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Open Access Research article

Genetic evidence for a recent divergence and subsequent gene flow between Spanish and Eastern imperial eagles

Begoña Martínez-Cruz12* and José Antonio Godoy1

Author Affiliations

1 Estación Biológica de Doñana (CSIC), Avda. María Luisa s/n, 41013 Sevilla, Spain

2 Unité Eco-Anthropologie et Ethnobiologie, UMR 5145, Musée de l'Homme (Muséum National d'Histoire Naturelle), 17, Place du Trocadéro, 75016 Paris, France

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BMC Evolutionary Biology 2007, 7:170  doi:10.1186/1471-2148-7-170

Published: 24 September 2007

Abstract

Background

Dating of population divergence is critical in understanding speciation and in evaluating the evolutionary significance of genetic lineages, upon which identification of conservation and management units should be based. In this study we used a multilocus approach and the Isolation-Migration model based on coalescence theory to estimate the time of divergence of the Spanish and Eastern imperial eagle sister species. This model enables estimation of population sizes at split, and inference of gene flow after divergence.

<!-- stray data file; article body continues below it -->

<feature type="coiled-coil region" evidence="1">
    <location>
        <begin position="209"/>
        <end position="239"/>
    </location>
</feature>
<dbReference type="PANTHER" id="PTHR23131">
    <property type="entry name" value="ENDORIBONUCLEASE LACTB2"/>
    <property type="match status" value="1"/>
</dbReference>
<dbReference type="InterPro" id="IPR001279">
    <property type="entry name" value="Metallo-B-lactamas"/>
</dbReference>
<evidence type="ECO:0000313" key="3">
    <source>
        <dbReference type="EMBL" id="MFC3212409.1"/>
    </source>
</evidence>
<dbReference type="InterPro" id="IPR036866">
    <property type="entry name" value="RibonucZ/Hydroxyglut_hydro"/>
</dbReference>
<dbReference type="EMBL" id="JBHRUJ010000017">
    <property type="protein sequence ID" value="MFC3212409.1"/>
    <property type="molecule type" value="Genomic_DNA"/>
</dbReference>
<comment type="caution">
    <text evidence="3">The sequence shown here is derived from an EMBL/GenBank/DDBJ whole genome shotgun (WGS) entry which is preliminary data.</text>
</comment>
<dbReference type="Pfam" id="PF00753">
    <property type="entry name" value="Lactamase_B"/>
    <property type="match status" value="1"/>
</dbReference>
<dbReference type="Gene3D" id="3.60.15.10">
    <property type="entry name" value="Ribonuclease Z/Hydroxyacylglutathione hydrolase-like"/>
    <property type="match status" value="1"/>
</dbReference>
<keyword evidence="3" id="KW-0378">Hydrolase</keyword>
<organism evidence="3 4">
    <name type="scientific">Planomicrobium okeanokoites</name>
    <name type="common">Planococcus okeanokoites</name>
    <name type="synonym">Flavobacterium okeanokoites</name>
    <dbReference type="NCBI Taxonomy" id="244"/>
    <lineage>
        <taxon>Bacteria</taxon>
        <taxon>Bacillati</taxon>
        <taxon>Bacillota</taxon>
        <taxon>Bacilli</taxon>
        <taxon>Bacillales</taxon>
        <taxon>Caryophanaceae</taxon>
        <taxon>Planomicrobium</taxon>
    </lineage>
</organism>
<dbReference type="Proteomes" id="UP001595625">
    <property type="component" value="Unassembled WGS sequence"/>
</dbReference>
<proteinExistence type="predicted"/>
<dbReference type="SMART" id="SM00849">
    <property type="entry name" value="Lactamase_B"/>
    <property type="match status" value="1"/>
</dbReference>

Results

Our results indicate that divergence may have occurred during the Holocene or the late Pleistocene, much more recently than previously suspected. They also suggest a large population reduction at split, with an estimated effective population size several times smaller for the western population than for the eastern population. Asymmetrical gene flow after divergence, from the Eastern imperial eagle to the Spanish imperial eagle, was detected for the nuclear genome but not the mitochondrial genome. Male-mediated gene flow after divergence may explain this result, and the previously reported lower mitochondrial diversity but similar nuclear diversity in Spanish imperial eagles compared to the Eastern species.

Conclusion

Spanish and Eastern imperial eagles split from a common ancestor much more recently than previously thought, and asymmetrical gene flow occurred after divergence. Revision of the phylogenetic proximity of both species is warranted, with implications for conservation.